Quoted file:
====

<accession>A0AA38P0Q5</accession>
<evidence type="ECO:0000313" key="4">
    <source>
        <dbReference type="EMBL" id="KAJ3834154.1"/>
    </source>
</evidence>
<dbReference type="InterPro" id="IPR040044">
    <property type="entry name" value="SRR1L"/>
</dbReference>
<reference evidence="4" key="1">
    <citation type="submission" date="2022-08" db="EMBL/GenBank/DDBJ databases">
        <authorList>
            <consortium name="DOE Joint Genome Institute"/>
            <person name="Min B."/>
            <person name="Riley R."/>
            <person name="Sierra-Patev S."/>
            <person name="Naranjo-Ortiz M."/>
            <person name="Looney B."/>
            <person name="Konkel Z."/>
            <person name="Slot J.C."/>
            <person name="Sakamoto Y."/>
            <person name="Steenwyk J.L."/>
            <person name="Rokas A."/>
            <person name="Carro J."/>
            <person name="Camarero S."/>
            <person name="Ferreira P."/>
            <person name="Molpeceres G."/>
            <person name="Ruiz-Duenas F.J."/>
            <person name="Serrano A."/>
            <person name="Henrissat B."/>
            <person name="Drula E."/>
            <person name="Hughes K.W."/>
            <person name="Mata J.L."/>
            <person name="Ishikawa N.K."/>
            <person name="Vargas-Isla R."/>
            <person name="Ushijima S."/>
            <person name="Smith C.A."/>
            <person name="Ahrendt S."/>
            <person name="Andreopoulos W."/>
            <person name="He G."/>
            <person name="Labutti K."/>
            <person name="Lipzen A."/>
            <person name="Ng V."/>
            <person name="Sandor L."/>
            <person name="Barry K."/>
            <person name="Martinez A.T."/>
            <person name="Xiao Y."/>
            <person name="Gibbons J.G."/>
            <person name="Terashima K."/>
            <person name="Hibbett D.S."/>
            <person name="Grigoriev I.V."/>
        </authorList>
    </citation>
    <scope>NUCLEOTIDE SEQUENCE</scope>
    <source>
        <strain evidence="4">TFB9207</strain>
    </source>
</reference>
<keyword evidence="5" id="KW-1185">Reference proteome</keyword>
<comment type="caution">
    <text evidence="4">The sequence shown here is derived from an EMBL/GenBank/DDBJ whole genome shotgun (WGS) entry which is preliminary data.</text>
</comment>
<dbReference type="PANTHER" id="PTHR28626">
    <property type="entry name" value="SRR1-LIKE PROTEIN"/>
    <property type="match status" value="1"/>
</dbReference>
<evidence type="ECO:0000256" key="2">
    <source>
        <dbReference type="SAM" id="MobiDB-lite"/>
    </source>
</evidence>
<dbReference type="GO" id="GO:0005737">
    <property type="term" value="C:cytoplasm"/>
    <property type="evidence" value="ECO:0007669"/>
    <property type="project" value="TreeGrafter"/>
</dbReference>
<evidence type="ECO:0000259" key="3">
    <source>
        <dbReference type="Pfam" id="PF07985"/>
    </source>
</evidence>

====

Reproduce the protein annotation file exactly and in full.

<accession>A0AA38P0Q5</accession>
<evidence type="ECO:0000313" key="4">
    <source>
        <dbReference type="EMBL" id="KAJ3834154.1"/>
    </source>
</evidence>
<dbReference type="InterPro" id="IPR040044">
    <property type="entry name" value="SRR1L"/>
</dbReference>
<reference evidence="4" key="1">
    <citation type="submission" date="2022-08" db="EMBL/GenBank/DDBJ databases">
        <authorList>
            <consortium name="DOE Joint Genome Institute"/>
            <person name="Min B."/>
            <person name="Riley R."/>
            <person name="Sierra-Patev S."/>
            <person name="Naranjo-Ortiz M."/>
            <person name="Looney B."/>
            <person name="Konkel Z."/>
            <person name="Slot J.C."/>
            <person name="Sakamoto Y."/>
            <person name="Steenwyk J.L."/>
            <person name="Rokas A."/>
            <person name="Carro J."/>
            <person name="Camarero S."/>
            <person name="Ferreira P."/>
            <person name="Molpeceres G."/>
            <person name="Ruiz-Duenas F.J."/>
            <person name="Serrano A."/>
            <person name="Henrissat B."/>
            <person name="Drula E."/>
            <person name="Hughes K.W."/>
            <person name="Mata J.L."/>
            <person name="Ishikawa N.K."/>
            <person name="Vargas-Isla R."/>
            <person name="Ushijima S."/>
            <person name="Smith C.A."/>
            <person name="Ahrendt S."/>
            <person name="Andreopoulos W."/>
            <person name="He G."/>
            <person name="Labutti K."/>
            <person name="Lipzen A."/>
            <person name="Ng V."/>
            <person name="Sandor L."/>
            <person name="Barry K."/>
            <person name="Martinez A.T."/>
            <person name="Xiao Y."/>
            <person name="Gibbons J.G."/>
            <person name="Terashima K."/>
            <person name="Hibbett D.S."/>
            <person name="Grigoriev I.V."/>
        </authorList>
    </citation>
    <scope>NUCLEOTIDE SEQUENCE</scope>
    <source>
        <strain evidence="4">TFB9207</strain>
    </source>
</reference>
<keyword evidence="5" id="KW-1185">Reference proteome</keyword>
<comment type="caution">
    <text evidence="4">The sequence shown here is derived from an EMBL/GenBank/DDBJ whole genome shotgun (WGS) entry which is preliminary data.</text>
</comment>
<dbReference type="PANTHER" id="PTHR28626">
    <property type="entry name" value="SRR1-LIKE PROTEIN"/>
    <property type="match status" value="1"/>
</dbReference>
<evidence type="ECO:0000256" key="2">
    <source>
        <dbReference type="SAM" id="MobiDB-lite"/>
    </source>
</evidence>
<dbReference type="GO" id="GO:0005737">
    <property type="term" value="C:cytoplasm"/>
    <property type="evidence" value="ECO:0007669"/>
    <property type="project" value="TreeGrafter"/>
</dbReference>
<evidence type="ECO:0000259" key="3">
    <source>
        <dbReference type="Pfam" id="PF07985"/>
    </source>
</evidence>